Your Eight-Step Content Marketing Plan

Your Eight-Step Content Marketing Plan

Don't have a documented content marketing plan? Then you don’t have a prayer.

On Content Marketing

by Dave Robson

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We’re strong proponents of a documented content marketing plan. Don’t have a plan? Then you don’t have a prayer.

Fortunately, your content marketing plan is fairly straightforward. It should look something like this.

Step One: Brainstorming

You need to schedule brainstorming and have deadlines for ideas? Absolutely. At any newspaper, magazine, or TV station around the world, schedules will revolve around morning pitch meetings. If you’re going to be a successful content marketer, you and your team need to approach idea generation with the same seriousness (although you certainly don’t have to do it in the same way as a pitch meeting). Remember two things: one, brainstorming needs to be on your schedule, and two, it must have a recurring spot.

Step Two: Content Creation

Understand that your content creation deadline will in reality be a series of deadlines entirely depending on what kind of content you’re creating. If it’s a YouTube series, you’ll have deadlines for scripts, equipment rentals, casting, crew hiring, location scouting, shooting, editing, corrections, and more. Obviously that’s just an example. A series of articles will have different sorts of deadlines. So will a video game. The point we’re making is deadlines need to be built into your plan at every step of the way.

Step Three: Editing

Don’t be the person who doesn’t factor editing into the schedule. If you plan on skipping editing, you will miss something of catastrophic importance and it will ruin your content. If you plan on editing but don’t think it will take any amount of time, you will blow your deadline.

Step Four: Final Content Approval

Pursuant to our last point: just as the content creators need to know when is enough, the manager or leader in charge of the project must have a deadline by which the content should receive final approval. It takes time to review content—make sure you work that time into your schedule.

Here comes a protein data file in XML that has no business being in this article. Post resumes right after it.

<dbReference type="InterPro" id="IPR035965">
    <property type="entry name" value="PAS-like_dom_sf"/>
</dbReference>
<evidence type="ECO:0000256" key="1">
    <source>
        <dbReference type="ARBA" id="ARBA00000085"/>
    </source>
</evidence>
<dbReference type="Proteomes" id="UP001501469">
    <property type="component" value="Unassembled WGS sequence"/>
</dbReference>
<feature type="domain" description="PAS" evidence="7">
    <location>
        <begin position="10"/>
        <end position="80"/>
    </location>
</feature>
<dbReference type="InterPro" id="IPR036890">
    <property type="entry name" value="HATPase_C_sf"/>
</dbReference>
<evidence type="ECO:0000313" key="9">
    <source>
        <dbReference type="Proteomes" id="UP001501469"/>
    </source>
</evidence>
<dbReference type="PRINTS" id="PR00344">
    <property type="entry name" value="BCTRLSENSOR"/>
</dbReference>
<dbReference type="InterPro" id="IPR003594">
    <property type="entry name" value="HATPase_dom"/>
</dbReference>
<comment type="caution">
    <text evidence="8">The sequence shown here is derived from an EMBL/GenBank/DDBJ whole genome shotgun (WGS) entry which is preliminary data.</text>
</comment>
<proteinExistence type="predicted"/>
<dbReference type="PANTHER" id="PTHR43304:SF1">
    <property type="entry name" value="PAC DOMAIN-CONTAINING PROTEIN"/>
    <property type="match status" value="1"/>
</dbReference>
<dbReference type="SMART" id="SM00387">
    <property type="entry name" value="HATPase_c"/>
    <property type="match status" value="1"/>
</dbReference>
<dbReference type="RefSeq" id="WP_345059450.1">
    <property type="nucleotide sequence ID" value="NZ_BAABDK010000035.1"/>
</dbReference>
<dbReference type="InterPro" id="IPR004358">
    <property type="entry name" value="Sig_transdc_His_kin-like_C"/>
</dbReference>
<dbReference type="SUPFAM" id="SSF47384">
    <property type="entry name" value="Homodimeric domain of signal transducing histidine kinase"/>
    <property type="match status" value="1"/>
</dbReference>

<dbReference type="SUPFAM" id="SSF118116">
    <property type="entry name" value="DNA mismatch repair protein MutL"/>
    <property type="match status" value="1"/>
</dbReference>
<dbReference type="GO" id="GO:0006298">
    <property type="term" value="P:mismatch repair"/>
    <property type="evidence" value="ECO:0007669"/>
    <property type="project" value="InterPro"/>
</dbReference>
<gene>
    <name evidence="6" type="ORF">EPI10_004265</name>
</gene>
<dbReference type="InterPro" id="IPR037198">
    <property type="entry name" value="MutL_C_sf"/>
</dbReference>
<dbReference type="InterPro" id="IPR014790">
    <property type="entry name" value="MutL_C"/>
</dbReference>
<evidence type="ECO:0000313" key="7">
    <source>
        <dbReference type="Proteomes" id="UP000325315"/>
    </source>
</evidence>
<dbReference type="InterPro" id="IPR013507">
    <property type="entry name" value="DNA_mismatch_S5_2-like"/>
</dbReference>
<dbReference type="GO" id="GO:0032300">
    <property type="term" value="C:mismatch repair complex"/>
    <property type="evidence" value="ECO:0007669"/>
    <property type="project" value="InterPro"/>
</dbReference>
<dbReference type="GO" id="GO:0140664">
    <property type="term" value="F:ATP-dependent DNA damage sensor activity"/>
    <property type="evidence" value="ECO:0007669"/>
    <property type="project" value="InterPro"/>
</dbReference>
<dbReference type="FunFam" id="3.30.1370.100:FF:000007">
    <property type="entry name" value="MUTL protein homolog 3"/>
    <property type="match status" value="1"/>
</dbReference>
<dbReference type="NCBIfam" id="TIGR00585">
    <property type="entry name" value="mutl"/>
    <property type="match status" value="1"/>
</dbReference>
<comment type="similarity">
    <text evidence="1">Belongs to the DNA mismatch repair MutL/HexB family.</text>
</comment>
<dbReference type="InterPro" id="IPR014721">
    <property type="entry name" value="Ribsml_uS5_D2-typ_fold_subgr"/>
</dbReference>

Step Five: Publishing

If you’re publishing on an owned media platform, your publishing deadline is entirely up to you. Do it whenever you want.

However, if you’re paying for your content to be in someone else’s platform—in their magazine, on their channel, or whatever—they set the publishing deadlines and this discussion becomes a lot more complicated. Your content needs to be completely done and ready to go when they’re ready to publish, and if you’re new to content creation, the lead time will almost certainly surprise you.

Step Six: Promotion

Once you publish content you promote it. Your schedule does not end with publishing. After you’ve published, you’ll be promoting the hell out of your content on social media. Things like Facebook posts and tweets should be scheduled (sometimes). Promoting content is time-intensive. It’s a mistake to forgo scheduling time for promotion.

Step Seven: Analyze Your Content Marketing Plan

Some people like to read all the readership statistics they can as they’re available. That’s okay in moderation, but it’s still necessary to build in some time for analysis into your schedule. Here’s why: snacking on statistics might help you react to small things quickly, but it takes time to gather and analyze enough data to get a big-picture look at how well your content marketing plan is doing. And obviously, that kind of information is necessary for future content creation.

Step Eight: Repackaging

Your content is out in the wild, your audience is enjoying it, and you’re learning some interesting stuff about them through your analysis. Done, right?

Well, not necessarily. You paid to create content, and if it’s good, you should figure out a way to re-use it.

Sometimes this will just mean re-promoting content. After all, your article “7 Ways to Correct Bad Posture at the Office” is as true now as when you published it six months ago. Maybe it’s time to re-share that piece on social media.

Sometimes you’ll do a lot more, though. Maybe that article was pretty well received, so you and your team decide it’s time to turn it into a video or infographic. Schedule some time at the end of your publishing run to work out what you can do with your content after it’s out there.